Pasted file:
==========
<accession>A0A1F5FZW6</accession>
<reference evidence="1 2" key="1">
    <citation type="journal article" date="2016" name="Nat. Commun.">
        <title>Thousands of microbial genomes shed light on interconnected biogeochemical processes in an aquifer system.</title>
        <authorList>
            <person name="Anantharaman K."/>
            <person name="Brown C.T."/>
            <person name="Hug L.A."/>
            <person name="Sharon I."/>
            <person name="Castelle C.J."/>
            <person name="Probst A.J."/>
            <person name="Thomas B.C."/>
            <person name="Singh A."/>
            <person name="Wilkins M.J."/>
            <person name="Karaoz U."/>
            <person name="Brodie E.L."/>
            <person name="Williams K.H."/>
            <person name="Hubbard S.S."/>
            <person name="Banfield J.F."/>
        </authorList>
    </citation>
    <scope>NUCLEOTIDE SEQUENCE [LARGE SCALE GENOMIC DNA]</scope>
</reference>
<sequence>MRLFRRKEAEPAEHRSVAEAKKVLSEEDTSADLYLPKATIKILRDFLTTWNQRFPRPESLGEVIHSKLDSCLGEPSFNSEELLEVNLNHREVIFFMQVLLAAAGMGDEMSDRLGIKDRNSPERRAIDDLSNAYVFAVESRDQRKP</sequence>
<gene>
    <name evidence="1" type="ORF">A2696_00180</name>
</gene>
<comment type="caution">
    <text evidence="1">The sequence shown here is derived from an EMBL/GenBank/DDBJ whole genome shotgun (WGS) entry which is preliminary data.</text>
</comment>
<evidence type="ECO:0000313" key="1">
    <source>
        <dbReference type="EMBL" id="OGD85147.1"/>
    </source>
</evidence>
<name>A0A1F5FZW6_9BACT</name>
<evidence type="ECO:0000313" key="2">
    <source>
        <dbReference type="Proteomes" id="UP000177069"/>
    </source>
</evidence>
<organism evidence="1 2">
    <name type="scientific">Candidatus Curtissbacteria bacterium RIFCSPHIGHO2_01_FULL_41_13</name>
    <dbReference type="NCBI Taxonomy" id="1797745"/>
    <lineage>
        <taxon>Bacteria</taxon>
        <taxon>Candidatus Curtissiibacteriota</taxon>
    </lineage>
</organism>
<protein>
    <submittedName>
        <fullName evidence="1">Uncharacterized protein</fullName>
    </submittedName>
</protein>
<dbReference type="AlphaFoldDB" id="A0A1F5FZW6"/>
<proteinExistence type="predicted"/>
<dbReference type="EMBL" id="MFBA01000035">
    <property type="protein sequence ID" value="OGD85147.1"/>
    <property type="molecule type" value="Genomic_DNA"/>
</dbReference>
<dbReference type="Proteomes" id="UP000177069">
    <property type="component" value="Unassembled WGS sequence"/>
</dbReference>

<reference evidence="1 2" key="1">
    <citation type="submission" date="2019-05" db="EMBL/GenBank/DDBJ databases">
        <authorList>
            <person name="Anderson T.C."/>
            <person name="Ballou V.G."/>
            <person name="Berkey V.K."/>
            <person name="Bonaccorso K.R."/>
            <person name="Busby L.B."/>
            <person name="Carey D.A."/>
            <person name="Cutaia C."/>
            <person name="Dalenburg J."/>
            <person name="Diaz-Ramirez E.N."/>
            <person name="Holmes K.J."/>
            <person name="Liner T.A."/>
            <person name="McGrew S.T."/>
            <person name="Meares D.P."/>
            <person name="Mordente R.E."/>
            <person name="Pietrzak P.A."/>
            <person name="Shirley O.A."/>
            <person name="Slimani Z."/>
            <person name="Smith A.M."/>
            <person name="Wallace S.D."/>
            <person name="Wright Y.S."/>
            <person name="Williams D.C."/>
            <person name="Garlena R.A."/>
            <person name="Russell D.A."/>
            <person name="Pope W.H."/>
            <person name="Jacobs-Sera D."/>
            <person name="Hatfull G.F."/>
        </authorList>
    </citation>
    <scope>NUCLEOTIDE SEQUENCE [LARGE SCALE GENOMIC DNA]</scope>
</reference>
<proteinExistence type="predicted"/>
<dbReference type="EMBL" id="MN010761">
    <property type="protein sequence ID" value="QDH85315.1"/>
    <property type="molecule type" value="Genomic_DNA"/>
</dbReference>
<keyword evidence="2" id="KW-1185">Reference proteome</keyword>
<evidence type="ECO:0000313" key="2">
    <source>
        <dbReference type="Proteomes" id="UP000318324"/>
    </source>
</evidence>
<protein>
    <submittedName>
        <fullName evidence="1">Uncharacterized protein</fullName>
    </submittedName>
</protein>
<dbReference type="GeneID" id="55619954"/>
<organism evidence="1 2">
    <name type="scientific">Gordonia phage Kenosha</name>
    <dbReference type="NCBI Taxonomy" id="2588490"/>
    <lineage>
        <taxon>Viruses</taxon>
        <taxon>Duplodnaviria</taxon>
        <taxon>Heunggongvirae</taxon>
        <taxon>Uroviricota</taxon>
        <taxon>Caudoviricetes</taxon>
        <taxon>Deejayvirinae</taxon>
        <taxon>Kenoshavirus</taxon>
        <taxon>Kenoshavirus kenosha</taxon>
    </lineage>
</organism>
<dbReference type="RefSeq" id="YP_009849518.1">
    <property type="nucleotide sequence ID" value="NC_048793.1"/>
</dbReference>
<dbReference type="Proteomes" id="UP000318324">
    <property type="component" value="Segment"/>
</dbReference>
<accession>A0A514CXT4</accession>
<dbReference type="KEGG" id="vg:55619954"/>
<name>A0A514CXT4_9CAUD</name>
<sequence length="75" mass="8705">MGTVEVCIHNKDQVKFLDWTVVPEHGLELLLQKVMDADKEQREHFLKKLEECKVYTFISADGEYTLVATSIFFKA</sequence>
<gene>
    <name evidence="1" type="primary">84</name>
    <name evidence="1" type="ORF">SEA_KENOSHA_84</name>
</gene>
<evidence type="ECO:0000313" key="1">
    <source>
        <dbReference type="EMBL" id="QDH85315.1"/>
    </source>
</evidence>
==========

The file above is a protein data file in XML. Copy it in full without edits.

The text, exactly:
<accession>A0A1F5FZW6</accession>
<reference evidence="1 2" key="1">
    <citation type="journal article" date="2016" name="Nat. Commun.">
        <title>Thousands of microbial genomes shed light on interconnected biogeochemical processes in an aquifer system.</title>
        <authorList>
            <person name="Anantharaman K."/>
            <person name="Brown C.T."/>
            <person name="Hug L.A."/>
            <person name="Sharon I."/>
            <person name="Castelle C.J."/>
            <person name="Probst A.J."/>
            <person name="Thomas B.C."/>
            <person name="Singh A."/>
            <person name="Wilkins M.J."/>
            <person name="Karaoz U."/>
            <person name="Brodie E.L."/>
            <person name="Williams K.H."/>
            <person name="Hubbard S.S."/>
            <person name="Banfield J.F."/>
        </authorList>
    </citation>
    <scope>NUCLEOTIDE SEQUENCE [LARGE SCALE GENOMIC DNA]</scope>
</reference>
<sequence>MRLFRRKEAEPAEHRSVAEAKKVLSEEDTSADLYLPKATIKILRDFLTTWNQRFPRPESLGEVIHSKLDSCLGEPSFNSEELLEVNLNHREVIFFMQVLLAAAGMGDEMSDRLGIKDRNSPERRAIDDLSNAYVFAVESRDQRKP</sequence>
<gene>
    <name evidence="1" type="ORF">A2696_00180</name>
</gene>
<comment type="caution">
    <text evidence="1">The sequence shown here is derived from an EMBL/GenBank/DDBJ whole genome shotgun (WGS) entry which is preliminary data.</text>
</comment>
<evidence type="ECO:0000313" key="1">
    <source>
        <dbReference type="EMBL" id="OGD85147.1"/>
    </source>
</evidence>
<name>A0A1F5FZW6_9BACT</name>
<evidence type="ECO:0000313" key="2">
    <source>
        <dbReference type="Proteomes" id="UP000177069"/>
    </source>
</evidence>
<organism evidence="1 2">
    <name type="scientific">Candidatus Curtissbacteria bacterium RIFCSPHIGHO2_01_FULL_41_13</name>
    <dbReference type="NCBI Taxonomy" id="1797745"/>
    <lineage>
        <taxon>Bacteria</taxon>
        <taxon>Candidatus Curtissiibacteriota</taxon>
    </lineage>
</organism>
<protein>
    <submittedName>
        <fullName evidence="1">Uncharacterized protein</fullName>
    </submittedName>
</protein>
<dbReference type="AlphaFoldDB" id="A0A1F5FZW6"/>
<proteinExistence type="predicted"/>
<dbReference type="EMBL" id="MFBA01000035">
    <property type="protein sequence ID" value="OGD85147.1"/>
    <property type="molecule type" value="Genomic_DNA"/>
</dbReference>
<dbReference type="Proteomes" id="UP000177069">
    <property type="component" value="Unassembled WGS sequence"/>
</dbReference>

<reference evidence="1 2" key="1">
    <citation type="submission" date="2019-05" db="EMBL/GenBank/DDBJ databases">
        <authorList>
            <person name="Anderson T.C."/>
            <person name="Ballou V.G."/>
            <person name="Berkey V.K."/>
            <person name="Bonaccorso K.R."/>
            <person name="Busby L.B."/>
            <person name="Carey D.A."/>
            <person name="Cutaia C."/>
            <person name="Dalenburg J."/>
            <person name="Diaz-Ramirez E.N."/>
            <person name="Holmes K.J."/>
            <person name="Liner T.A."/>
            <person name="McGrew S.T."/>
            <person name="Meares D.P."/>
            <person name="Mordente R.E."/>
            <person name="Pietrzak P.A."/>
            <person name="Shirley O.A."/>
            <person name="Slimani Z."/>
            <person name="Smith A.M."/>
            <person name="Wallace S.D."/>
            <person name="Wright Y.S."/>
            <person name="Williams D.C."/>
            <person name="Garlena R.A."/>
            <person name="Russell D.A."/>
            <person name="Pope W.H."/>
            <person name="Jacobs-Sera D."/>
            <person name="Hatfull G.F."/>
        </authorList>
    </citation>
    <scope>NUCLEOTIDE SEQUENCE [LARGE SCALE GENOMIC DNA]</scope>
</reference>
<proteinExistence type="predicted"/>
<dbReference type="EMBL" id="MN010761">
    <property type="protein sequence ID" value="QDH85315.1"/>
    <property type="molecule type" value="Genomic_DNA"/>
</dbReference>
<keyword evidence="2" id="KW-1185">Reference proteome</keyword>
<evidence type="ECO:0000313" key="2">
    <source>
        <dbReference type="Proteomes" id="UP000318324"/>
    </source>
</evidence>
<protein>
    <submittedName>
        <fullName evidence="1">Uncharacterized protein</fullName>
    </submittedName>
</protein>
<dbReference type="GeneID" id="55619954"/>
<organism evidence="1 2">
    <name type="scientific">Gordonia phage Kenosha</name>
    <dbReference type="NCBI Taxonomy" id="2588490"/>
    <lineage>
        <taxon>Viruses</taxon>
        <taxon>Duplodnaviria</taxon>
        <taxon>Heunggongvirae</taxon>
        <taxon>Uroviricota</taxon>
        <taxon>Caudoviricetes</taxon>
        <taxon>Deejayvirinae</taxon>
        <taxon>Kenoshavirus</taxon>
        <taxon>Kenoshavirus kenosha</taxon>
    </lineage>
</organism>
<dbReference type="RefSeq" id="YP_009849518.1">
    <property type="nucleotide sequence ID" value="NC_048793.1"/>
</dbReference>
<dbReference type="Proteomes" id="UP000318324">
    <property type="component" value="Segment"/>
</dbReference>
<accession>A0A514CXT4</accession>
<dbReference type="KEGG" id="vg:55619954"/>
<name>A0A514CXT4_9CAUD</name>
<sequence length="75" mass="8705">MGTVEVCIHNKDQVKFLDWTVVPEHGLELLLQKVMDADKEQREHFLKKLEECKVYTFISADGEYTLVATSIFFKA</sequence>
<gene>
    <name evidence="1" type="primary">84</name>
    <name evidence="1" type="ORF">SEA_KENOSHA_84</name>
</gene>
<evidence type="ECO:0000313" key="1">
    <source>
        <dbReference type="EMBL" id="QDH85315.1"/>
    </source>
</evidence>